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Proposals to put the healthcare needs of victims of sexual offences at the forefront of forensic medical services have been endorsed by the Health and Sport Committee in a report issued today.
The Committee’s Stage 1 report follows their consideration of the Forensic Medical Services (Victims of Sexual Offences) (Scotland) Bill.

The Bill places responsibility on NHS boards to provide forensic medical services to victims of sexual offences. It would also allow victims over the age of 16 to self-refer to NHS facilities and have forensic evidence taken and retained, before deciding if, how and when they want to report the incident to the police.

In welcoming the proposals, the Committee supports the Bill’s assertion that the individual has a right to decide whether to report an incident to the police. The Committee believes that self-referral empowers individuals giving them choice and control around the accessing of medical support, as well as potentially reducing the psychological trauma.

However, the Committee would like to see the Bill strengthened to ensure victims are provided with the information they need when deciding whether to report. If information is not readily available on areas such as the length of time evidence is retained, then individuals cannot make an informed choice about if, or when, they involve the police. Furthermore, the Committee acknowledges that self-referral will only benefit victims if they are made aware it is an option.

Speaking as the report was published, Health and Sport Committee Convener, Lewis Macdonald MSP, said:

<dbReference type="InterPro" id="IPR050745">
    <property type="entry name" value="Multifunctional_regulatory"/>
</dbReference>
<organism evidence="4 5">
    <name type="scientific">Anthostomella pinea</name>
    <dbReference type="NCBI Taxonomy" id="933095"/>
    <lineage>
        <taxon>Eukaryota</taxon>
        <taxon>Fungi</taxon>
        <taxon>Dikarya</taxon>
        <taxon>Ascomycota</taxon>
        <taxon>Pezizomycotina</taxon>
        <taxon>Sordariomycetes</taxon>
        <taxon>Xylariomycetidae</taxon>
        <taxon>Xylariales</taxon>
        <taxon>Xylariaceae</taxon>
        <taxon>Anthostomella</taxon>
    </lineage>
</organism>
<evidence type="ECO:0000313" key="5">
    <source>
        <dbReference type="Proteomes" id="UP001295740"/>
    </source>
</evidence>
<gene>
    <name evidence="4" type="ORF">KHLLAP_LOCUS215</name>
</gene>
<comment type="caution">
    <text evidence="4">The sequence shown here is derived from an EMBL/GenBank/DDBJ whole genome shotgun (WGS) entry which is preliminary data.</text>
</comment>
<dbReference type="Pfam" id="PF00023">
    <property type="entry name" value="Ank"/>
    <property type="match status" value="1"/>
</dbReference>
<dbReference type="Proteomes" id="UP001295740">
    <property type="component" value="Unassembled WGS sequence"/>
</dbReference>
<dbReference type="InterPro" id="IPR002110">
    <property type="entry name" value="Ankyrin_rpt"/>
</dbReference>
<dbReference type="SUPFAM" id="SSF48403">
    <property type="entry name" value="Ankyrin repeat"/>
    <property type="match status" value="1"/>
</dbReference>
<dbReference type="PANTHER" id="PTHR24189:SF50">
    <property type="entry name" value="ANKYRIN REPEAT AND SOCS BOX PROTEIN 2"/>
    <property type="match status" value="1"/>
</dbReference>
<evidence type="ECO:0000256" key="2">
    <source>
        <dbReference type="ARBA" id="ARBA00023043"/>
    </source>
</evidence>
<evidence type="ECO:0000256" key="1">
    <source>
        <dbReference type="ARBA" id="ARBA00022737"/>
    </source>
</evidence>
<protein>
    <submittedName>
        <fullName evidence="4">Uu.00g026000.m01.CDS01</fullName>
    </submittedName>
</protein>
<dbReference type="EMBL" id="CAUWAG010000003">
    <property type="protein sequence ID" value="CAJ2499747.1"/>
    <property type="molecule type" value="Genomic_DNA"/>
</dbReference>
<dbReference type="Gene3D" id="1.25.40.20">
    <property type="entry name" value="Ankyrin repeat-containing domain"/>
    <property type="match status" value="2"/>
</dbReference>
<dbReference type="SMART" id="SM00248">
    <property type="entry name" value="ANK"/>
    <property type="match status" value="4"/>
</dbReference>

“Victims of sexual offences should be able to access medical treatment in as simple a manner as possible.

“Our Committee supports this legislation and believes it is a much-needed step forward in putting victim’s needs and rights first, whilst also improving access to forensic medical examinations.

“This Bill empowers victims, placing the decision of whether to report incidents in their hands and this principle is one that is strongly supported by the Committee.

“However, we want to make sure that those who do self-refer are making an informed choice, and providing a statutory right to independent advocacy would assist in achieving this.”

The Committee has made several recommendations in the report, including:

  • The Bill be amended to allow the age limit of self-referral to be altered in future. Although the Committee is satisfied with the age limit of 16, it recognises there are legitimate concerns. The Scottish Parliament should therefore have the right to amend this in the future.
  • The Bill focus on the importance of easy access to necessary information, supporting individuals in making informed choices.
  • The Bill be amended to contain a statutory right to independent advocacy to ensure victims can make informed decisions.
  • That there must be a 24-hour, 7-day, forensic medical examination service.
  • That NHS Scotland produce an annual report on the progress and effectiveness of forensic medical examinations.
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